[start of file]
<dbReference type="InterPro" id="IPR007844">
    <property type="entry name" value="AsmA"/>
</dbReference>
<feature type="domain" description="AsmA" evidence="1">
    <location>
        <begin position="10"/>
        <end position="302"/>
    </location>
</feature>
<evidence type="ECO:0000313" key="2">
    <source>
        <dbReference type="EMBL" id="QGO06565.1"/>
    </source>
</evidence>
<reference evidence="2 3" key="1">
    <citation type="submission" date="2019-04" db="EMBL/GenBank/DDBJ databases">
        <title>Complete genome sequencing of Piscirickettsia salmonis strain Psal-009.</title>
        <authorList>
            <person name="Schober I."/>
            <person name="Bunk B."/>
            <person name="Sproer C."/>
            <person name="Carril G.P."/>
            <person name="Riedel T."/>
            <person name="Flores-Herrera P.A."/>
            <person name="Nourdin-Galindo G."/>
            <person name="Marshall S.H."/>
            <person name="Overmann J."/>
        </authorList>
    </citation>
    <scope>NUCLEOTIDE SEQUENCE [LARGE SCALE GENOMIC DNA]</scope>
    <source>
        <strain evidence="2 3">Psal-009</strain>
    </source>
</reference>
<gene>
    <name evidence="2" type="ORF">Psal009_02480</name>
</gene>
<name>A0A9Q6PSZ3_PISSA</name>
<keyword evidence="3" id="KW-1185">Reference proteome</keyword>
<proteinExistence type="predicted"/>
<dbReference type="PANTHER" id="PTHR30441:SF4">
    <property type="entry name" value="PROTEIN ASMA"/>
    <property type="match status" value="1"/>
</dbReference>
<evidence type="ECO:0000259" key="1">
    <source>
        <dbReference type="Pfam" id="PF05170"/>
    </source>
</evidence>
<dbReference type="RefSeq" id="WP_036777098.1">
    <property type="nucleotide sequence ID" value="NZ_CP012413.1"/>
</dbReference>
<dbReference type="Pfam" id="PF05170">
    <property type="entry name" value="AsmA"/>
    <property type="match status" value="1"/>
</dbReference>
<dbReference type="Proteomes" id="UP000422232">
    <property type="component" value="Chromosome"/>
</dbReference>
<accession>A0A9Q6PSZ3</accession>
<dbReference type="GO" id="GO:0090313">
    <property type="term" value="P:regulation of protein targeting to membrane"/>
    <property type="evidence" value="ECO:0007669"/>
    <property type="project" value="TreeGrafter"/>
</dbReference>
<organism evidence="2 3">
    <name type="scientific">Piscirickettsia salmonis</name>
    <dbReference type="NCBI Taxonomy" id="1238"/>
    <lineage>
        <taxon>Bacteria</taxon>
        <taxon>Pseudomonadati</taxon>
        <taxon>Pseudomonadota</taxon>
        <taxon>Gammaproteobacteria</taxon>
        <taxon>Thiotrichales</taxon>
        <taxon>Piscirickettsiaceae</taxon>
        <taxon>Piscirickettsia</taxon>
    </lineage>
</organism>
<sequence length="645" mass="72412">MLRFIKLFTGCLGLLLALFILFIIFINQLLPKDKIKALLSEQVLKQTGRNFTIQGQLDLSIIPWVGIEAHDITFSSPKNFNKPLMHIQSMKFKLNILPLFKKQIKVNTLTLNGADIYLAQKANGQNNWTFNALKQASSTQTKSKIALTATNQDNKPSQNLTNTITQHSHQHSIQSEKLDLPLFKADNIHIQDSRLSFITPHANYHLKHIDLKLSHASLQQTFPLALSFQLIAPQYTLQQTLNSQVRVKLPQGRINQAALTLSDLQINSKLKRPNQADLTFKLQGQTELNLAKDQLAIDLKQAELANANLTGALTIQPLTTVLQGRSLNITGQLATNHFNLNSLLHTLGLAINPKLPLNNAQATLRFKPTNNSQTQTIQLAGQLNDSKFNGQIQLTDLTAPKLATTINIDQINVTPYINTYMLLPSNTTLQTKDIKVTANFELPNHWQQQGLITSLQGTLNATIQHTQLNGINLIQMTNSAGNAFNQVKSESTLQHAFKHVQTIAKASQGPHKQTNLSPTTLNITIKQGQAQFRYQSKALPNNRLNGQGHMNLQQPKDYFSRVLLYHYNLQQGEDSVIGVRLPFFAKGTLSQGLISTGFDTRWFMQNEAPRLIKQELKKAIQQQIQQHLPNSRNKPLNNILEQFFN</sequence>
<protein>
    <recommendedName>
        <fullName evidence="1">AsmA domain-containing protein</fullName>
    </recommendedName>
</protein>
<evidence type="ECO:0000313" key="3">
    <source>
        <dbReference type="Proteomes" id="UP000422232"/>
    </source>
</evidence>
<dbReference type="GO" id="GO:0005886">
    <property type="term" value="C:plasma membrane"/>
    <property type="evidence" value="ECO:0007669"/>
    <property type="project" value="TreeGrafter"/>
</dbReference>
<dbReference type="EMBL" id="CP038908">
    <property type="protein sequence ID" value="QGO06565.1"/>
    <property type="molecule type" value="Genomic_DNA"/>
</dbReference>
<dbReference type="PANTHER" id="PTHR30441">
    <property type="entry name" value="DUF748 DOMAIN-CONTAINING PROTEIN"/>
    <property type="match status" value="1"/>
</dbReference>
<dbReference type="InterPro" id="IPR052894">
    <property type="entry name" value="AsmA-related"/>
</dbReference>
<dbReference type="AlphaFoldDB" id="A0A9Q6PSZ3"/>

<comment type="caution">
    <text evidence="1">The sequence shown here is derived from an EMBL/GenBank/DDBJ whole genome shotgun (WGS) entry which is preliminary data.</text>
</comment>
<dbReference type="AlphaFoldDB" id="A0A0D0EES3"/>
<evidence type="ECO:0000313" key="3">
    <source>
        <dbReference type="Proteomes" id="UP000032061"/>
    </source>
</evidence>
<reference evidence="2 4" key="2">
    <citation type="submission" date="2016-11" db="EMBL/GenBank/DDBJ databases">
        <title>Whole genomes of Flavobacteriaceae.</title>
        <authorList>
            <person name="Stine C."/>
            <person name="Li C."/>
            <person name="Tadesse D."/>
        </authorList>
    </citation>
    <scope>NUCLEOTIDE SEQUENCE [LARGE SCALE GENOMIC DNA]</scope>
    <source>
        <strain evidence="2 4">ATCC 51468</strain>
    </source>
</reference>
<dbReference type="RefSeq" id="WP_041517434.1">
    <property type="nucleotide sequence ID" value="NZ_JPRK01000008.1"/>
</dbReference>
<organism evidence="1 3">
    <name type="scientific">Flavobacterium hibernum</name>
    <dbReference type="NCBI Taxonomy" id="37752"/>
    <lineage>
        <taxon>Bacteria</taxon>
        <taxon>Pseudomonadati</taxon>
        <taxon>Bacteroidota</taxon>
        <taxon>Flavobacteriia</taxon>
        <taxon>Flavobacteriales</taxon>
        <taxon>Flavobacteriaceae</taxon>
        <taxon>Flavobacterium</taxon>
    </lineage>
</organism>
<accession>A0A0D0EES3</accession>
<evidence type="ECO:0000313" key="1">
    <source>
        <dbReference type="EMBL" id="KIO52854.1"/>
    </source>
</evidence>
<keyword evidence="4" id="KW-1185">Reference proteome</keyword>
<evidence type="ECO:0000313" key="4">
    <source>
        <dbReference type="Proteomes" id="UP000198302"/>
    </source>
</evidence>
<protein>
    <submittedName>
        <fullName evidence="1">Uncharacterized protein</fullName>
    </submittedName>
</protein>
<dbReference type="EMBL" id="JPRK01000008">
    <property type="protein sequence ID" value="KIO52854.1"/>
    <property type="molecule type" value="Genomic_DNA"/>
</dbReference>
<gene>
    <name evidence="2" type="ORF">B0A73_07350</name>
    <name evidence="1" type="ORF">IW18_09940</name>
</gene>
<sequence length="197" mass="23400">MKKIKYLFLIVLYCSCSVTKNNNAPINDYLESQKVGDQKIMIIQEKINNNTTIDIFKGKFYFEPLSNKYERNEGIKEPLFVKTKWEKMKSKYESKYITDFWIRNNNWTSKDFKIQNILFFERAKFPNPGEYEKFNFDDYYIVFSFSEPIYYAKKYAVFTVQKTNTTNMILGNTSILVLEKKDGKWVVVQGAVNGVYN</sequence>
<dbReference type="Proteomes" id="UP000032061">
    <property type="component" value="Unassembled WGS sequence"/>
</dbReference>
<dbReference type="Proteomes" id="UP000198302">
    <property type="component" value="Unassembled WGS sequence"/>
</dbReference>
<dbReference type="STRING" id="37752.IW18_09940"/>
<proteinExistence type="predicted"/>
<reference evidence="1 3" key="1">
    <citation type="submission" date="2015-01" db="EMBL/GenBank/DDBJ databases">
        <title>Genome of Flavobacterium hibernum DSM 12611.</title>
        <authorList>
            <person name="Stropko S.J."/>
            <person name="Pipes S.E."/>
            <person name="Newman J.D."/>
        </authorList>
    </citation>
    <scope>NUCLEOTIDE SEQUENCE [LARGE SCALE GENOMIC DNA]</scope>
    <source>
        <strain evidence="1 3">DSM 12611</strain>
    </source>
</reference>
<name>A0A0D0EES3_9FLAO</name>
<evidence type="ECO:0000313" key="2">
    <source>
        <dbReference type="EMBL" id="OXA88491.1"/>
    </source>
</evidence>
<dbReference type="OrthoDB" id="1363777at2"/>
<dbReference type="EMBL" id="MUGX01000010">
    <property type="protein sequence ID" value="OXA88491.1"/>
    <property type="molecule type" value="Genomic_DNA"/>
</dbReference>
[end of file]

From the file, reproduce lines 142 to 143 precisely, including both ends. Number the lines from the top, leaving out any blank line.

        <taxon>Flavobacteriaceae</taxon>
        <taxon>Flavobacterium</taxon>